MCFC Analytics blogposts Summary #9


In the past week, I found the following posts written using the #MCFCAnalytics data

  1. Some interesting stuff by @PedroAfonso85 building on some previous work  to breakdown the importance of ball possession and some discussion about the oft discussed yet hard to quantify, momentum.
  2. @MarkTaylor0 analyzed Blocked shots to find if blocking shots is a talent.
  3. @hpstats visualized points difference “with/without” a player in  the starting lineup. Also from the same blog is profiling players based on their shooting
  4. @SportsViz has a video with examples of 3D-visualization of passes using the data from Bolton vs. City game

Previous Summaries

Summary #8

Summary #7

Summary #6

Summary #5

Summary #4

Summary #3

Summary #2

Summary #1

MCFC Analytics blogposts – Summary #8


Here is the list of interesting posts I found in the past week

  1. An interesting post on home advantage and how it manifests itself into football stats by @FbPerspectives. The post also has a link to a detailed paper from 2009 on home advantage.
  2. Guardian Data blog has an interactive visualization of the Bolton – City game by @jburnmurdoch. The viz has a pitch map + a radial diagram that captures the pass direction and length.
  3. The man in the yellow shirt – an analysis of the refs by @PedroAfonso85
  4. An interactive visualization of the direction of a player’s passes by @alekseynp . Some of the outliers are very interesting.
  5. Momentum in Bolton – City game. by @SoccerStatistic . This is a different approach from the previous attempts on visualizing momentum using this data set.

I did not publish anything last week, although I did start writing. Hopefully I will publish something later this week.

Previous Summaries

Summary #7

Summary #6

Summary #5

Summary #4

Summary #3

Summary #2

Summary #1

If I missed any, please post them in the comments section or tweet them to me!

MCFC Analytics – blogposts summary #7


I did not see too many new posts in the past week. I didn’t publish any as I was busy with a different project.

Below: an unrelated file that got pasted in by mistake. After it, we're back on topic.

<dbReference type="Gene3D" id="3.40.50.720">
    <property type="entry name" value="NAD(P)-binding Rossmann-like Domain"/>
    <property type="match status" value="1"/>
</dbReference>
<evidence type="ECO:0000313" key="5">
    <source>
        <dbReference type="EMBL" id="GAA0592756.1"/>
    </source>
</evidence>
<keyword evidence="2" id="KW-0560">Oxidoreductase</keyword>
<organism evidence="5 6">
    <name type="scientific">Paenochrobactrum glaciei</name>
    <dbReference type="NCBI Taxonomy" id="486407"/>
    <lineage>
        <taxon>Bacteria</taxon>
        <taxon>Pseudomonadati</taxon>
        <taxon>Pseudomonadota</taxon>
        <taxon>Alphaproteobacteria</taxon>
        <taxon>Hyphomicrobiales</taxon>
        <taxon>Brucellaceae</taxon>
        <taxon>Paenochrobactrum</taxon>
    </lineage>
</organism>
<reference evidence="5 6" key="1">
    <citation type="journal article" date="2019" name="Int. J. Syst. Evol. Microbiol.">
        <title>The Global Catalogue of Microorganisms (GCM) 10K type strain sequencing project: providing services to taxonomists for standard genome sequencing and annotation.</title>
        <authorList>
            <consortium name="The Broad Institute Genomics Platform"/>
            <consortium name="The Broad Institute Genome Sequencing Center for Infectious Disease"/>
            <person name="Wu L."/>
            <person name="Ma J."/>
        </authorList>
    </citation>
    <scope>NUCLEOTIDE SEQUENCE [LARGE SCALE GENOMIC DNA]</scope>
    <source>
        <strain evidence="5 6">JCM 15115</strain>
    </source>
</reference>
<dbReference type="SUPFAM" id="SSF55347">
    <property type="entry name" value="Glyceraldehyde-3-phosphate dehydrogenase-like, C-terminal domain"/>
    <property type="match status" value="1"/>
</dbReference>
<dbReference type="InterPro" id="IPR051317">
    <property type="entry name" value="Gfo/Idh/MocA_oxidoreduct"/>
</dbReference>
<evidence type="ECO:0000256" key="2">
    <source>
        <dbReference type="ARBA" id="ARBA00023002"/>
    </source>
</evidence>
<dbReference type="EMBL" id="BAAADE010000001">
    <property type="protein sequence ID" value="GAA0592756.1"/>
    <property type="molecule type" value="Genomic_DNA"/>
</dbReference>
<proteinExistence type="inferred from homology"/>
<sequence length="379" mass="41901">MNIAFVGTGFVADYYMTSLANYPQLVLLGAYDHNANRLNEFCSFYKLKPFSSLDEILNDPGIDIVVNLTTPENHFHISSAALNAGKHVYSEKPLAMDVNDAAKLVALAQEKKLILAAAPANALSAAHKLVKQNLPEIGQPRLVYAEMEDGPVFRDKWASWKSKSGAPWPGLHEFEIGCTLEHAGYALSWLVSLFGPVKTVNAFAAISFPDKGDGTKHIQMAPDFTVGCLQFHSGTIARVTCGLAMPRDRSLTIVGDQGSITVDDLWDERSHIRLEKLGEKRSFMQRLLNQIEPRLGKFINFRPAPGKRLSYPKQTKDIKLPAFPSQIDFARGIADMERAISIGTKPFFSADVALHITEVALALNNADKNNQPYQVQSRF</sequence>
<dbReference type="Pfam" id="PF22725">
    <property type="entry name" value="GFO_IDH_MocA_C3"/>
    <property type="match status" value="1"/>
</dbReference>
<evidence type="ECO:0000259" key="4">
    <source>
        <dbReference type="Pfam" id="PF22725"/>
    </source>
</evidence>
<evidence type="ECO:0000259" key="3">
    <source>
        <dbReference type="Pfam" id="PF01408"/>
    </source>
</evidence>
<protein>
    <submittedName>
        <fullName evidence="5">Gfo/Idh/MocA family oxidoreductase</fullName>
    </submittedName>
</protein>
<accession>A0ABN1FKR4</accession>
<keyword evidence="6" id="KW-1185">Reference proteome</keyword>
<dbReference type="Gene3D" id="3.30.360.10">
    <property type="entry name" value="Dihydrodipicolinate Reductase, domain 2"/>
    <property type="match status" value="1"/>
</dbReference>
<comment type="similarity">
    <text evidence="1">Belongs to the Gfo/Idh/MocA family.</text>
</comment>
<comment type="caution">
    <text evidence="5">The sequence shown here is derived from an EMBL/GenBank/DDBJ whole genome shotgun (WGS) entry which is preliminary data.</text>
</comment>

1. An interactive viz of Bolton – Manchester City  match data by @JBurnMurdoch on @GuardianData blog
  2. @HPStats attempts at defining metrics to be able to cluster players based on their style. Here is a good first step on Passing
  3. @shots_on_target made a summary of vital stats regarding goals, shooting accuracy, penalties etc..
  4. Scouting report on Tim Howard by @footballfactman
  5. An interactive visualization of the full dataset by @PhilyB1976 I posted this in one of the first few summary posts but there is additional information on the site. worth revisiting!
  6. An

Previous Summaries

Summary #6

Summary #5

Summary #4

Summary #3

Summary #2

Summary #1

If I missed any, please post them in the comments section or tweet them to me!

MCFC Analytics-Summary of blogposts #6


This week I saw a few more new bloggers getting into the act with the data.

First up, there was this article by @RWhittall of TheScore.com where Richard talked about “soccer data abuse by some bloggers using the MCFC data”. The gist of the article is that some of the bloggers are extrapolating too much with their conclusions based on one year’s worth of data from one league. The other point made in the article is that the output of the majority of  the work in soccer analytics isn’t groundbreaking and it is just adding a data context to what we already knew.

While I see where Richard is coming from, I don’t quite agree either with his assessment of the state of soccer analytics or the “data abuse” bit.

Unquestionably, we haven’t even scratched the surface of what we can do with data in soccer. The majority of the research work in the soccer analytics is carried out in the private domain.  That is because soccer data is not a commodity like it is in other sports like Baseball. The MCFC & Opta project could be a significant step in the direction of making soccer data more accessible to a wider audience,  if it can get enough passionate people interested in the project. However, like in any type of writing in the public domain, there is the good and the not so good. One of the things we discussed with Gavin Fleig, Head of Performance Analysis at Manchester City, Simon Farrant, Marketing coordinator at Opta et al is to build a community that fosters communication, collaboration and open feedback among the members and the readers. This should help everyone get better in some time.